Spending time with family is a big part of the holidays, and thinking about family reminded me of a few tricky little quirks of family names and family words that can confuse people. So today I’ll tell you how to make family names plural (even those that end in “x,” “y,” and “z”), how to refer to more than one brother- or sister-in-law, and how to formally address more than one man and more than one woman.
How to make family names plural
First let’s figure out how to make family names plural. Family names are like brand names: you don’t change the base spelling. For example you make “blackberry,” the fruit, plural by changing the “y” to “ies”; but you make “BlackBerry,” the phone, plural by simply adding an “s” to the end: “BlackBerrys.”
It’s the same with names. “Kennedy” becomes “the Kennedys,” and “Disney” becomes “the Disneys.”
A newsletter subscriber named Julie asked if she should make the last name “Bellman” plural by making it “Bellmen,” and the answer is no. Something like “Bellman” becomes “the Bellmans.” It’s a name, so you still just add “s” to the end.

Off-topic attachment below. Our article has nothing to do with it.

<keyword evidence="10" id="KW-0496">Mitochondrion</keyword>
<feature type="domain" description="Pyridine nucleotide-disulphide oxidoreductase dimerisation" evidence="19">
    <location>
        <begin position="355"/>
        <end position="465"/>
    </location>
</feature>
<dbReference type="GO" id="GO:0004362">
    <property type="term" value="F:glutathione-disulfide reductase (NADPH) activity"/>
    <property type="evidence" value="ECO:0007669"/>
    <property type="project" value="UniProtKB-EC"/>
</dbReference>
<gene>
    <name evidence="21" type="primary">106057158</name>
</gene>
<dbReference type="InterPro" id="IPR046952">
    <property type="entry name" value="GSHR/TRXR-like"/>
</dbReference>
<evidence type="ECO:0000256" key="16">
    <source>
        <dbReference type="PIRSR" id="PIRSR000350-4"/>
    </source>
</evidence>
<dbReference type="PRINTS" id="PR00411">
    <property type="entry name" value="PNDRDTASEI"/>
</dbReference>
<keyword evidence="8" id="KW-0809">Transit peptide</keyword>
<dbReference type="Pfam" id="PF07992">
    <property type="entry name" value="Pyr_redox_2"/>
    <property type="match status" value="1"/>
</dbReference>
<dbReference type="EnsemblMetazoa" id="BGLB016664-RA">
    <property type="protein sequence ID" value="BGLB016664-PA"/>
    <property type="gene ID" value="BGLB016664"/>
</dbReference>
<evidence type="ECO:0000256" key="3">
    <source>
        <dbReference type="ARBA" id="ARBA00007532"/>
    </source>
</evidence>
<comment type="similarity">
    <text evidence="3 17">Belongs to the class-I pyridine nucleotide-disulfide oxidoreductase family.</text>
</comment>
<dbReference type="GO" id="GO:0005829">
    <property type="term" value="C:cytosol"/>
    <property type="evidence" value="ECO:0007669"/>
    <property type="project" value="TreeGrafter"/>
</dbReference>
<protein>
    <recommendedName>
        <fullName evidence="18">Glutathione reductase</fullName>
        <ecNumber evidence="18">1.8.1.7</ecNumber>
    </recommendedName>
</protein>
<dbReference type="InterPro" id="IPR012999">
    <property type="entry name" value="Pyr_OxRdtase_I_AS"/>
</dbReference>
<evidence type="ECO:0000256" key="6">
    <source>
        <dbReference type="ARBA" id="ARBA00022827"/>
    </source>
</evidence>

Some names, however, need an “es” to become plural: names that end in “s,” “x,” “z,” “ch,” and “sh,” for example:
- The Joneses invited you to hold ladders while they hang lights.
- The Foxes decorated four Christmas trees.
- The Alvarezes went to visit their grandmother.
- The Churches sang in the top-hat choir.
- The Ashes got stuck at the train station.
- The Flaxes brought pumpkin pie. (An exception is that you just add “s” when the “x” is silent. For example, “The Devareauxs brought pumpkin pie.”)
The same rules apply to first names. If you have two cousins named Alex, they are the Alexes.
Don’t use an apostrophe to make names plural
Never use an apostrophe to make a name plural.
Never use an apostrophe to make a name plural. With names, apostrophes are for possessives.
- The Joneses’ dinner was a success.
- The Foxes’ house was beautiful.
- The Alvarezes’ grandmother was delighted.
- The Churches’ singing was…